I suppose it seems implausible to me that something on arxiv is going to secure an actual advantage over other traders or reliably deduce knowledge that isn't public. Statistics can sometimes seem like magic but it can't do the impossible. Notwithstanding that this topic is interesting, is there any reason to think that these models are valuable in practice?


If they were valuable, why would someone give them away for free!


Seems like a pretty big list of prior papers, which is a nice reference, but some notion of how successful these various efforts were / purport to be would be more helpful.


though there's some comparative analysis the point of survey papers is to trace to the history/lineage of current state of the art (it's for researchers after all).


Yeah I guess, still seems a little odd. Like imagine a 'survey' of health care experiments designed to cure cancer, but no mention anywhere in the paper if any of the experiments worked!


The most important factor for financial time series forecasting is undoubtedly access to clean data. This is what sets Renaissance apart. There’s no need for particularly sophisticated math - they’ve been doing it for 3 decades.


That's not what sets Renaissance apart. Please don't add to the baseless speculation that gets tossed around about RenTech so often. Are you aware of just how many trading firms have access to phenomenally clean data?

It drives me nuts when I see words like "undoubtedly" thrown around so confidently this way. A new book comes out about Simons and Renaissance, it enters the financial zeitgeist for a little while, and now everyone is apparently an expert on the firm's differentiating competency.

For what it's worth, what you're saying is contradicted by Nick Patterson. He did not say that Renaissance had access to clean data no one else did. What he said is that in the early days, they spent almost all their time cleaning the data. In any case, that's table stakes these days. All successful quant firms spend time sourcing exceptional data and ensuring it's as polished as possible.


>It drives me nuts when I see words like "undoubtedly" thrown around so confidently this way

I see this very often on Reddit and here; someone reads a story and then behaves like they're suddenly a prophet whose job it is to inform the rest of us. On Reddit (because the threads are much bigger) I see this kind of repetition promulgation in the same thread. Here it's typically across threads (as you've noticed). I'll never understand what people get out seeming like an authority figure in a completely anonymous forum.


If access to clean data was what set Renaissance apart, we'd most likely see other funds/firms do just as well or Renaissance's returns be much lower.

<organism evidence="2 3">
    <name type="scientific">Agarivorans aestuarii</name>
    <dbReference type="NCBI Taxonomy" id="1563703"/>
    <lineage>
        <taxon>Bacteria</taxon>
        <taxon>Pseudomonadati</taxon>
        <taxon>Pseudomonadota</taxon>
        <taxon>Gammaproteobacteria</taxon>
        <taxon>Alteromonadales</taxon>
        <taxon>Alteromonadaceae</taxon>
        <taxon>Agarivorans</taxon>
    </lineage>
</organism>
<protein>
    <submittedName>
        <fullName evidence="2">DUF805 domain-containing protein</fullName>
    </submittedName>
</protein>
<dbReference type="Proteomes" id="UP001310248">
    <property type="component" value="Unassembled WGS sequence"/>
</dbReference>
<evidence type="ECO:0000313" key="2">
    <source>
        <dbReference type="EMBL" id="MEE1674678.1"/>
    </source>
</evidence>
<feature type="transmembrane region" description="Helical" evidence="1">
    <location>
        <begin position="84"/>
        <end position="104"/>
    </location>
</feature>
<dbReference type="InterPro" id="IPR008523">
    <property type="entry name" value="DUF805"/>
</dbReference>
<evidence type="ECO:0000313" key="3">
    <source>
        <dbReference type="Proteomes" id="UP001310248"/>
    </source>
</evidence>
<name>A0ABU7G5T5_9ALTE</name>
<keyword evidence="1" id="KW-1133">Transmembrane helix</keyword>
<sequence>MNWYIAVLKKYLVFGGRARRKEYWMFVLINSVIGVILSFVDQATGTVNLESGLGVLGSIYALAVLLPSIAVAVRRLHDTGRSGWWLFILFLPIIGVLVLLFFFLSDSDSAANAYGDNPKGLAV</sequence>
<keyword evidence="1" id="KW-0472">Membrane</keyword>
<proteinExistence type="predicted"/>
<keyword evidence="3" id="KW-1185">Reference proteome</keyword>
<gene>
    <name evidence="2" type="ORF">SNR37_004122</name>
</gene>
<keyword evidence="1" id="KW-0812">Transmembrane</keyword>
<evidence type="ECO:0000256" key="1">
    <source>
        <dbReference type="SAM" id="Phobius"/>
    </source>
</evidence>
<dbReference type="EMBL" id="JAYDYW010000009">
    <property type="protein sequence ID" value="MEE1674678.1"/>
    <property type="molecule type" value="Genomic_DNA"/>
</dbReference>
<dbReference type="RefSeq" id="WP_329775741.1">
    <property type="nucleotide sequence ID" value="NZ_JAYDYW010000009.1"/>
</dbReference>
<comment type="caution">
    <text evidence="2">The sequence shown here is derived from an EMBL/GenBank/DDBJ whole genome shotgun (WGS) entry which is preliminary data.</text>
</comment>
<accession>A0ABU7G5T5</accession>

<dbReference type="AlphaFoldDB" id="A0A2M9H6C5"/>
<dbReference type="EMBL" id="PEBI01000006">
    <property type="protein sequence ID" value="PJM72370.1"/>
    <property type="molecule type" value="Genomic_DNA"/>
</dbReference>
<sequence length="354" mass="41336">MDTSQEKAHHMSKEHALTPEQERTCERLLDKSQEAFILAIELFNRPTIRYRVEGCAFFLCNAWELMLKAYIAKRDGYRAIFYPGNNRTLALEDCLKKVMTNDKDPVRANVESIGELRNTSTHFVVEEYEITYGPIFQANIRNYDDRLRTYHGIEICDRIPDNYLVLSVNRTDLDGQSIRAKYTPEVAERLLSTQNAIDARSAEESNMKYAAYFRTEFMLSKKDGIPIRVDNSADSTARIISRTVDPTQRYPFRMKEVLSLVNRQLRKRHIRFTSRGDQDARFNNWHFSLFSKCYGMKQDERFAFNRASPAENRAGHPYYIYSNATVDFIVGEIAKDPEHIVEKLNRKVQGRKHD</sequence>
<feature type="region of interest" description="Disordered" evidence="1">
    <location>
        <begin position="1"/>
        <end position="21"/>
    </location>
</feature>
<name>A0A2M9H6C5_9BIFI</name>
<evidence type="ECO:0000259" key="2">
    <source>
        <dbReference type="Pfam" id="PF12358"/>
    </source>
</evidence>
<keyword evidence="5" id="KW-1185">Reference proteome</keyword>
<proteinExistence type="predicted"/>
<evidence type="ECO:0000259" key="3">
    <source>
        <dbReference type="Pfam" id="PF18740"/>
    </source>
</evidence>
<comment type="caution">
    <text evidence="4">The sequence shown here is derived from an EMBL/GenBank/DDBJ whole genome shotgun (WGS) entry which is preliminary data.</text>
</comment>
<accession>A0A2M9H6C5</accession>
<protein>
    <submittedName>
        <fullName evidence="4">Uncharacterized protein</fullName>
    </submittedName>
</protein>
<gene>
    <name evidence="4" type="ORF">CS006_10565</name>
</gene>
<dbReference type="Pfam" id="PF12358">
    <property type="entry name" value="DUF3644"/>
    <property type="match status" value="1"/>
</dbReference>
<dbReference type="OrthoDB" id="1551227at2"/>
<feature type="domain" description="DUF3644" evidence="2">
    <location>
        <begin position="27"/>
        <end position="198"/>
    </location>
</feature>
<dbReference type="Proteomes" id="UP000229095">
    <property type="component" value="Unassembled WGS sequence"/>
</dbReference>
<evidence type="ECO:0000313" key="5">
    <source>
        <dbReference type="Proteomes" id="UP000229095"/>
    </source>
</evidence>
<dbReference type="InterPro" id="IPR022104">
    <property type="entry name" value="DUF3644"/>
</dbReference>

Market data services such as Reuters/Morning Star provide incredibly clean data at great convenience for anything you can imagine, even including astronomical data.

Its kind of like the Black-Scholes model. If it really was that simple and straightforward, everybody would be using it to make a ton of money.


>Market data services such as Reuters/Morning Star provide incredibly clean data at great convenience for anything you can imagine, even including astronomical data.

Incredibly clean ,that's a very big stretch.

Source: have worked with TR sirca db for almost a decade.


Are you sure that's the case? I dunno what background your coming from but I did pretty rigorous statistics in college including time series and stochastic processes and all that. Time series are notoriously difficult to forecast. Arch, garch, starch and all that sound good in theory but are pretty crap in practice


Could you elaborate the term of "clean financial data" please?


Renaissance? What is that...?


Renaissance Technologies: https://en.wikipedia.org/wiki/Renaissance_Technologies

Founded by Jim Simons, the "Father" of quantitative research. The firm is famous for their significant year-over-year returns and notorious for only hiring PhDs from mathematics/physics/computer science.

There is an interesting book on how Jim Simons created the company and built his team of academics from the ground up, "The Man Who Solved the Market"


Probably Edward Thorp is the "Father" of quantitative research.Since the late 1960s, Thorp has used his knowledge of probability and statistics in the stock market by discovering and exploiting a number of pricing anomalies in the securities markets, and he has made a significant fortune [1]

[1] https://en.wikipedia.org/wiki/Edward_O._Thorp


Oh yes I remember reading this wiki before. I just didn't remember what the company was called. I even tried to research it by googling "renaissance time series prediction," and still couldn't find it.

I don't understand why I was downvoted? I don't think there was enough context for anyone (who's not in the field) to know what you meant, and I thought it would be useful for people like myself to get clued in.